Last week’s EU referendum has left the UK in chaos. After campaigning offline and online for the UK to remain in the EU, I’ve been wondering: what role did the civic tech community play in the referendum, and could we have done more?
According to polling data from Sky News, only 36% of the British population aged 18-24 actually voted in last week’s EU referendum. Of those who did, 75% voted Remain, which indicates that a higher turnout might have left the UK in a very different place than the chaos we find ourselves in today. They could have tipped the balance – but they didn’t.
18-24 year olds in the UK are, by and large, digitally literate. 90% of them own smartphones. On average, they spend over 20 hours a week online. Somehow, though, it seems that those devices weren’t used to give them information about why Thursday’s referendum was so important, and why their vote would have counted, as much as they could have been.
Voter education often isn’t an explicit mandate of many civic tech organisations or initiatives, and those who focus on it probably wouldn’t identify with the civic tech community.
This is a huge missed opportunity. Voting (or not voting) in that referendum changed a huge amount in UK politics, and I believe it’s our responsibility to help more people connect to the politics and systems that govern their lives.
Choosing our problems
By now, it’s relatively well-established that civic tech projects should address a problem or an actual need. But how do we decide which ones to work on?
Tom Steinberg, longtime civic tech guru, wrote in Civicist about his exploration of civic tech’s most important problems. Among them are lots of ideas I find interesting and exciting, like public digital institutions, working with Internet Giants, and improving digital services.
But what about once the digital service has been improved and refined? Registering to vote in the UK is exceptionally smooth, and takes less than 5 minutes. This doesn’t seem to have been the problem here. Instead, it seems to have been an issue around the much less exciting issue of simply conveying to people why they should vote, and what they are choosing between.
Voter education isn’t often a problem civic tech chooses to focus on – potentially because many civic tech initiatives are focused on improving systems rather than communicating messages. Perhaps as a result, recent research has found that civic tech projects in affluent countries are most used by the already politically engaged. Though the current surge in public political energy is a good moment to encourage more use of existing platforms, it’s probably only going to reach those who voted, rather than those who didn’t.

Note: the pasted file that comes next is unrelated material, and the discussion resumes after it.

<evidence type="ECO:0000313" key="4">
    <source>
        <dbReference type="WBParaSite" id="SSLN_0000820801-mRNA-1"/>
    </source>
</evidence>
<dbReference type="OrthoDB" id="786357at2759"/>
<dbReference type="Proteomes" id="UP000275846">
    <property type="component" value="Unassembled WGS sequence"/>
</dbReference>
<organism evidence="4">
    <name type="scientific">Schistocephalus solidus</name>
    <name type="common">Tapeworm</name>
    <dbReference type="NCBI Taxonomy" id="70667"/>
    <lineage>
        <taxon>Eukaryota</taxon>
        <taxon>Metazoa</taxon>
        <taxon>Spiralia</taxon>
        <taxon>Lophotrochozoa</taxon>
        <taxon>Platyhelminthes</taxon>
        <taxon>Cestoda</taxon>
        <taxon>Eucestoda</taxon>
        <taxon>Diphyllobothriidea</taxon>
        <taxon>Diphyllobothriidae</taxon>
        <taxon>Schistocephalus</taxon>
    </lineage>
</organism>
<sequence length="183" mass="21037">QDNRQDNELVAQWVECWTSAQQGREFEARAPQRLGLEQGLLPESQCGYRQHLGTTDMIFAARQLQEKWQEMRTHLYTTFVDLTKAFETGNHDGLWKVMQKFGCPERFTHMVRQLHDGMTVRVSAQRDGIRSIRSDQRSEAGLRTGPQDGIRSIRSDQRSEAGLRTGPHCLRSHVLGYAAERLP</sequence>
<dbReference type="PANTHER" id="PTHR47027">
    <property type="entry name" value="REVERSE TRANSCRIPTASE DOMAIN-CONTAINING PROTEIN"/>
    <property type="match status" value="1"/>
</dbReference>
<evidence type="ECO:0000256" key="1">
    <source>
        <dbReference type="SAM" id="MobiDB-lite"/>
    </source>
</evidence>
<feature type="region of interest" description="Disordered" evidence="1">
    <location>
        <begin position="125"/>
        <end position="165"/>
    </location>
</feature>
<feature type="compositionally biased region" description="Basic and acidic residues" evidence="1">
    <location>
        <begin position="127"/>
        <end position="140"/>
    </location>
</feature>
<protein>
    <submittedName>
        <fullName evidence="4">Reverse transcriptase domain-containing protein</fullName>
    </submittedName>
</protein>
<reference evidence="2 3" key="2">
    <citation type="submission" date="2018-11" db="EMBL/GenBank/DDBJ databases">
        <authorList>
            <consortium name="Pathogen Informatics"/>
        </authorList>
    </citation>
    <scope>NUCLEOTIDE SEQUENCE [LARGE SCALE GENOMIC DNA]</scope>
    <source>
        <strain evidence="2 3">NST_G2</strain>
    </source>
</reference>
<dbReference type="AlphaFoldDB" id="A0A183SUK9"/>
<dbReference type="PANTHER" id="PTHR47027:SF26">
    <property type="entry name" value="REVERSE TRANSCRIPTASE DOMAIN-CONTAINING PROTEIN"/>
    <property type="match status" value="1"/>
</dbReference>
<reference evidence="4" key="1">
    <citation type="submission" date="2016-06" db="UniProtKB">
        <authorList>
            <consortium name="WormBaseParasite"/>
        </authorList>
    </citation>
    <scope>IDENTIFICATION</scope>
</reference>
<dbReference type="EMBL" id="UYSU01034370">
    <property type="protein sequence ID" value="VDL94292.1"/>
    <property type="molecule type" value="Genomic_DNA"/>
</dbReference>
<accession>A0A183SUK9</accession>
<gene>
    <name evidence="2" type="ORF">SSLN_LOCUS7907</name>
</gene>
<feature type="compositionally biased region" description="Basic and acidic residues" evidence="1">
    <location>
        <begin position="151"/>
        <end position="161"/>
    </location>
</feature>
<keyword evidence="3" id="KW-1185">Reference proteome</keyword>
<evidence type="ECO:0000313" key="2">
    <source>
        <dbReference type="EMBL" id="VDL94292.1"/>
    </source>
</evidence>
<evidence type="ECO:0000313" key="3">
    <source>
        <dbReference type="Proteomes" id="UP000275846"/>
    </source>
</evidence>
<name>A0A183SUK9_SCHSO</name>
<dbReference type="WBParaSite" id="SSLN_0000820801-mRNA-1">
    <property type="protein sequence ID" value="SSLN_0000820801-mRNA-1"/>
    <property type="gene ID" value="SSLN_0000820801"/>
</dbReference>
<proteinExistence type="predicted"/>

Are we preaching to the choir? Making it easier for the politically engaged to get more politically engaged – like messaging their MP, or tracking a topic they care about – is important, but it’s just as important to broaden the community of engaged people.
Could it have something to do with the political nature of the topic? Though voting is a civic issue, the EU Referendum was a political problem as much as a civic one, and it was an incredibly divisive referendum. Given the strong correlation of age with voting preference , encouraging young people to vote could be seen as supporting the Remain camp. And lots of civic tech initiatives label themselves as explicitly ‘non-partisan’, though this vote in particular split across parties.
To have a bigger impact, civic tech needs to be about more than increasing efficiency of systems, streamlining processes or gathering data- or perhaps, increasing representation actually is increasing efficiency. Reaching more people, and helping them understand why a political system or institution is so important, should be a core part of what we do.
Sometimes civic tech is political. Being non-partisan is fine, but what we do is inherently political, and we should recognise and even embrace that.
Broadening our horizons
Groups that probably wouldn’t self-identify as civic tech were using technology to address the issue of voter education among young people, in campaigns like Turn Up. Is there more that they could be doing with their use of data and technology?
Perhaps we need to broaden our horizons, and partner with specific groups on specific, important issues – like the EU referendum. We need to choose our problems based on actual issues, and one clear way of doing this is by getting more involved on issue-based campaigns, and especially ones that have such a huge impact on other parts of our lives.
This is harder than improving a particular digital system. Going out campaigning on Thursday was hard for me – getting yelled at, coming face to face with people who weren’t afraid to tell me exactly what they thought about the European Union (and immigration.) It was hard too, on Friday, knowing that we’d lost, alongside my disbelief at what had happened, and the chaos. Engaging on a personal level with people who disagree with my message, and taking my civic engagement from online to offline, was a good reality check for me.
So what now?
Choosing which project or event to focus our efforts on is difficult, and we need to be strategic – and sometimes, political. What are we trying to do with civic tech? In my opinion, making it easier for more people to understand and engage with political systems – and we’re not going to do that unless we ourselves engage with difficult, political issues.
We had an opportunity to reach out to a key demographic, encourage their civic engagement, and potentially change the outcome of one of the most important elections of recent times, and we didn’t. In this time of chaos and reflection, I’m curious to know how the civic tech community is reflecting on what we all could have done differently.